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Title: Performance-based contracting : case-study for non-profit hospitals in Uganda
Author: Ssengooba, Freddie Peter
ISNI:       0000 0004 2717 8773
Awarding Body: London School of Hygiene & Tropical Medicine
Current Institution: London School of Hygiene and Tropical Medicine (University of London)
Date of Award: 2010
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Background: Performance-based contracting (PBC) and similar approaches to tie funding to measured performance have become major characteristics of innovative financing mechanisms. The World Bank and Uganda's Ministry of Health pilot tested PBC in five districts for a period 2003 to 2006. This PhD examines the response to this pilot among private-not-for-profit (PNFP) hospitals. Methods: A multi-level analysis was undertaken to explore essential up-stream and downstream institutional relationships and functions for PBC success. Agency-based and processbased organisational theories were used as alternative frameworks to build explanations of the response actions. In -depth case studies were carried out using mixed methods among PNFP hospitals that were assigned to different mix of PBC pilot components (performance targets, service output metering, performance feedback and financial bonuses). Seven PNFP hospitals participated in the PBC pilot while an additional three non-participating public hospitals provided opportunity for comparative analysis. In-depth interviews (28) covered hospital management teams (HMTs) and members of their Board of Governors (BOG) in all the ten hospitals. Five district health officials, two implementers of PBC pilots and two officials from Uganda Catholic Medical Bureau (UCMB) were also interviewed. A survey of 560 hospital staff at baseline and 741 after 12 months was undertaken among the 10 hospitals to measure changes in perceptions relevant to hospital performance. Participant observations were undertaken during meetings for PBC pilot activities as well as meetings for reviewing the performance of health activities at national and district levels. Major findings: Upstream support functions like financial disbursement, staff movements and costs of service provision formed contextual constraints for the hospitals to respond to PBC. Likewise, governance relationships between HMT and BOG provided additional constraints for PBC success. Hospital managers were expected to respond to several performance-focused interventions - many of which were contradictory to the PBC targets. Among the difficulties observed during the PBC pilot implementation, poor metering of performance and inadequate financing for the essential pilot elements were particularly problematic. The implementation arrangements generated unanticipated negative performance influences especially among the control group -a situation that may overestimate the pilot effectiveness. Findings show that financial bonuses at the organization level can create either motivation or demotivation among staff depending on the hygiene of the bonus allocation processes within an organization. Results from the staff surveys indicate that the drivers for performance improvements in the hospitals were related to job satisfaction, performance governance of work teams, availability of medicines and supplies, as well as staff satisfaction with their financial benefits. Conclusions: PBC may not achieve optimal effectiveness in settings without a package of supplementary interventions for improving resource inputs, performance governance and motivating the workforce. Financial incentives as predicted from agency theory were not sufficient for PBC success. Micro-care approaches aimed at improving the organisational processes (process-based theory) for better performance will be required for greater effectiveness of PBC initiatives and policies. Policy prescriptions and implementation arrangements for PBC interventions need to provide for on-going monitoring of mechanisms and consequences as a basis for mitigating harmful effects on health systems and optimizing the good.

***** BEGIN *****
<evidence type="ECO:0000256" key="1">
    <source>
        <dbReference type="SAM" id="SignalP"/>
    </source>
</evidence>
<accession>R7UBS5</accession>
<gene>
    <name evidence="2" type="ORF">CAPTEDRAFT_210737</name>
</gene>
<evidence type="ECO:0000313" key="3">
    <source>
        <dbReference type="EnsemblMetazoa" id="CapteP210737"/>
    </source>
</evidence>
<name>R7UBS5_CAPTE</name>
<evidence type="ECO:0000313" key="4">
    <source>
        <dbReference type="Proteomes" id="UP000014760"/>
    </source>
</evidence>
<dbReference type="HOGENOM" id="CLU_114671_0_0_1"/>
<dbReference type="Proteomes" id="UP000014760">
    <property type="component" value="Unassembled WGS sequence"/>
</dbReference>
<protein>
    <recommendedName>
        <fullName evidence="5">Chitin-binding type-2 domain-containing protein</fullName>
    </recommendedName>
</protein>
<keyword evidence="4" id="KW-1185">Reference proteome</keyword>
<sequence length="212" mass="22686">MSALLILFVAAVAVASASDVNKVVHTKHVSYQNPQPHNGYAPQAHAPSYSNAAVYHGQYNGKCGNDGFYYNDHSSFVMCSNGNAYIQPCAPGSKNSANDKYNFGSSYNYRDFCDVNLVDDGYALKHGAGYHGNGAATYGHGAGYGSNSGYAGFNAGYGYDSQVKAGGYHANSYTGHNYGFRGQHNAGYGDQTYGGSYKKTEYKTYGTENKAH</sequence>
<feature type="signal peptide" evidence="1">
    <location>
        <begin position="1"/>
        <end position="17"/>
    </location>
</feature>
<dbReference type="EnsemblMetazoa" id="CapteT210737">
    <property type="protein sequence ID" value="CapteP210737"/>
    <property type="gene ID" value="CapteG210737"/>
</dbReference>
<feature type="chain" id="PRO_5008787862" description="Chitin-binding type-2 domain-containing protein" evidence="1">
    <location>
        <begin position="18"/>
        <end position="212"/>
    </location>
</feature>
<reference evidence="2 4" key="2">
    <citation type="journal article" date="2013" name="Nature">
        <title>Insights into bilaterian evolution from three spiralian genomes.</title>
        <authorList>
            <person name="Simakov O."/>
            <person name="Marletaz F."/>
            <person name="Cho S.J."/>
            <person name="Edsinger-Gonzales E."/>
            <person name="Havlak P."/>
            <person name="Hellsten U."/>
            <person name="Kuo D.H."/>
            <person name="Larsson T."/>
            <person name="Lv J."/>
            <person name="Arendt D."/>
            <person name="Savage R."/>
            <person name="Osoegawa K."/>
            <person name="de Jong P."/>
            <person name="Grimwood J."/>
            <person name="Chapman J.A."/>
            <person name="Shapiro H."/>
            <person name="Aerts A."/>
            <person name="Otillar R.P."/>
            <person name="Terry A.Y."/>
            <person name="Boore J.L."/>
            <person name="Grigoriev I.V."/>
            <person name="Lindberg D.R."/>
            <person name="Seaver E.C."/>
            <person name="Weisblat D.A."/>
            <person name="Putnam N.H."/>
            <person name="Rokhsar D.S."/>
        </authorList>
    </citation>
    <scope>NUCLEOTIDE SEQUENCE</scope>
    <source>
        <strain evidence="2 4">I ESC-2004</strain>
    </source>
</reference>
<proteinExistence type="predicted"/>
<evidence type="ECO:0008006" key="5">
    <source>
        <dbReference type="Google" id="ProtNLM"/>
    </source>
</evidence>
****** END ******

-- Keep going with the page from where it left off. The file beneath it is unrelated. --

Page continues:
Supervisor: Palmer, N. ; McPake, B. Sponsor: Not available
Qualification Name: Thesis (Ph.D.) Qualification Level: Doctoral